Teddy Charles (born Teddy Cohen), a jazz vibraphonist who performed with jazz greats such as Charlie Parker, Miles Davis, and Charles Mingus before becoming a charter boat captain in the Caribbean (based in Martinique), died last Monday at age 84. See excerpts with a link to the full Los Angeles Times obituary below:
Although he was grouped with Milt Jackson and Terry Gibbs as a premier vibraphonist of the bebop years reaching from the late 1940s through the ’50s, Charles was also well-regarded as a pianist and composer whose cutting-edge recordings of the mid-1950s were forerunners of the avant-garde jazz of the following decade. Drummer Ed Shaughnessy, who played with Charles during that period, described him as “a world-class jazz vibist, a completely original composer, and a visionary for the musical future.” In addition to his own writing, Charles was closely associated with other cutting-edge musical figures. Composer/arrangers George Russell, Gil Evans and Charles Mingus contributed to his extraordinary 1956 album, “The Teddy Charles Tentet.” Charles was also one of the original members of bassist Mingus’ influential Jazz Workshop. [. . .]
When the ’60s arrived and the jazz world began to change, Charles already owned a charter sailboat and was working occasionally as a salvage diver. After performing with Mingus in his 1960 alternative Newport Festival at Cliff Walk, he reduced his jazz activities, eventually devoting full time to his charter boating interests in the Caribbean. Sailing the Golden Eagle, a yacht once owned by the DuPont family, he eventually established himself as one of the premier American charter boat skippers in the area and an experienced owner-operator of commercial sailing charters on the East Coast.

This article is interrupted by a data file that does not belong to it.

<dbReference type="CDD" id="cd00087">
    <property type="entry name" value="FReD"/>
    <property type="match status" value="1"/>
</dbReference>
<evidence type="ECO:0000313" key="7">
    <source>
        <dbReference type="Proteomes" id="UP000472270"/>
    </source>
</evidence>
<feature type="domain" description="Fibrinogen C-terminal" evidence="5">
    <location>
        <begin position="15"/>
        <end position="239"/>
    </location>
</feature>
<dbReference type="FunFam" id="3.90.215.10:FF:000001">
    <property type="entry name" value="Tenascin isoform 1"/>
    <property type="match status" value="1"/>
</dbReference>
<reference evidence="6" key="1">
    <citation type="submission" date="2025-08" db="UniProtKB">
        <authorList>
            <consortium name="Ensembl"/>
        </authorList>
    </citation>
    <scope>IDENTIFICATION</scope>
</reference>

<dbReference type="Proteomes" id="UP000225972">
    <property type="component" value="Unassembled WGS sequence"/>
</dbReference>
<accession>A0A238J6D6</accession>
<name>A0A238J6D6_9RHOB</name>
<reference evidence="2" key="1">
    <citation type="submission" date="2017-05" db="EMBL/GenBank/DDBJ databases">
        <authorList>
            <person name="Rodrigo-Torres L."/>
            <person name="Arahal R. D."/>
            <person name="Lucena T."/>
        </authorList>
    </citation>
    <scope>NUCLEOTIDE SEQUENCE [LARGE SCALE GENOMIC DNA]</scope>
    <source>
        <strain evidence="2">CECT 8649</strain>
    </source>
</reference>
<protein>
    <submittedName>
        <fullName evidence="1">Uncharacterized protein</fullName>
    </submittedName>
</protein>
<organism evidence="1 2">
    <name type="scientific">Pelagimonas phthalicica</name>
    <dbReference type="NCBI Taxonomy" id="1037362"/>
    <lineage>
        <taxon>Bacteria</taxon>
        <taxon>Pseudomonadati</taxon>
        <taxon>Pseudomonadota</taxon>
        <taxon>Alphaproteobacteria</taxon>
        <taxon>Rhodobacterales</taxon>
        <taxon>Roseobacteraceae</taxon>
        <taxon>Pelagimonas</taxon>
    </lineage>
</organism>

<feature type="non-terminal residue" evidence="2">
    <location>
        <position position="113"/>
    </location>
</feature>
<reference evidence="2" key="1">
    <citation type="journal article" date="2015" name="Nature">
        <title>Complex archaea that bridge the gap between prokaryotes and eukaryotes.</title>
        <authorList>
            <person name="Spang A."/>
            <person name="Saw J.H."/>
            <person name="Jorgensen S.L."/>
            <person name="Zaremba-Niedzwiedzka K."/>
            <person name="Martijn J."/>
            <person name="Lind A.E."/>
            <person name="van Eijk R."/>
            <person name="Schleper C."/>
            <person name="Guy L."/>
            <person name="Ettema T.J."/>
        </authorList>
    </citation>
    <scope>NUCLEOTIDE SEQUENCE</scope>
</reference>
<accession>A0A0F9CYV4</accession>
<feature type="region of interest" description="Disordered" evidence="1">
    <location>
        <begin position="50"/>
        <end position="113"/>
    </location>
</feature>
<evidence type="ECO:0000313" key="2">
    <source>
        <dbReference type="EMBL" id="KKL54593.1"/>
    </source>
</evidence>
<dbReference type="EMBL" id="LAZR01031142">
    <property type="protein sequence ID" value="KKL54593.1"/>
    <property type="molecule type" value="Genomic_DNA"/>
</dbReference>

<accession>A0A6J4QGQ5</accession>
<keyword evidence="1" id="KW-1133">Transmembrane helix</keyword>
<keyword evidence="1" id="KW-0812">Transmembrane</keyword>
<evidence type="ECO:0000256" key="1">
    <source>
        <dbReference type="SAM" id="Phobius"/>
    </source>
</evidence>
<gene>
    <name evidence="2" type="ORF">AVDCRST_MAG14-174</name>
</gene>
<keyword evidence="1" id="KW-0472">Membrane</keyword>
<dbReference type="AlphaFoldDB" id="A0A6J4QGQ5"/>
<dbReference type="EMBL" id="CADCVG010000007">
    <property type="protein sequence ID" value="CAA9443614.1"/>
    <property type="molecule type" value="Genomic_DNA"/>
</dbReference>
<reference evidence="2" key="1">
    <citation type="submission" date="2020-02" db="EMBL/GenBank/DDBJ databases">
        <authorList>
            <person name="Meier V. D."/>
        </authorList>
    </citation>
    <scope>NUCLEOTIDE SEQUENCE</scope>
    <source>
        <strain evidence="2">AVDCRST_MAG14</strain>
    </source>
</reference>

Born Theodore Charles Cohen in Chicopee Falls, Mass., on April 13, 1928, he was the youngest of four siblings. After taking some piano direction from his older brother George, he decided to concentrate on the drums. In 1946 he auditioned for Juilliard, was accepted and moved to New York City. Hanging out on the 52nd Street jazz scene, he jammed with the likes of Stan Getz, Brew Moore and Shaughnessy — who eventually became one of his closest friends. But Charles soon felt that the drums were not the right instrument for him and switched to the vibes, quickly gaining skills via his piano background. Soon joining the young cadre of players in the burgeoning new bebop jazz movement, he became an in-demand vibraphonist by the time he was in his early 20s. In addition to performing as a sideman with the likes of Benny Goodman, Artie Shaw, Coltrane, Bill Evans and Aretha Franklin, Charles also recorded more than 20 albums as a leader. And his work as a producer resulted in a series of influential, cutting-edge jazz performances by important young artists.
When he moved to the Caribbean to begin his decade-long career as a charter boat skipper, he did not make an overnight transition. “It was like playing piano the first time,” he told Newsday in 2009. “I didn’t know beans about chartering, but I learned.” And he did so quickly enough to establish his identity as Capt. Ted Charles, while living on the island of Martinique. But he never completely abandoned his passion for jazz.
Returning to New York in 1980, he rekindled his playing and recording career, and spent the rest of his life blending his two primary interests. As recently as 2009, his album “Dances With Bulls” — his first studio recording in 40 years — received widespread critical acclaim.
For full obituary, see http://www.latimes.com/news/obituaries/la-me-teddy-charles-20120419,0,1829380.story
For more on Teddy Charles (and photo by Hans Speekenbrink), see http://www.allaboutjazz.com/php/musician.php?id=5651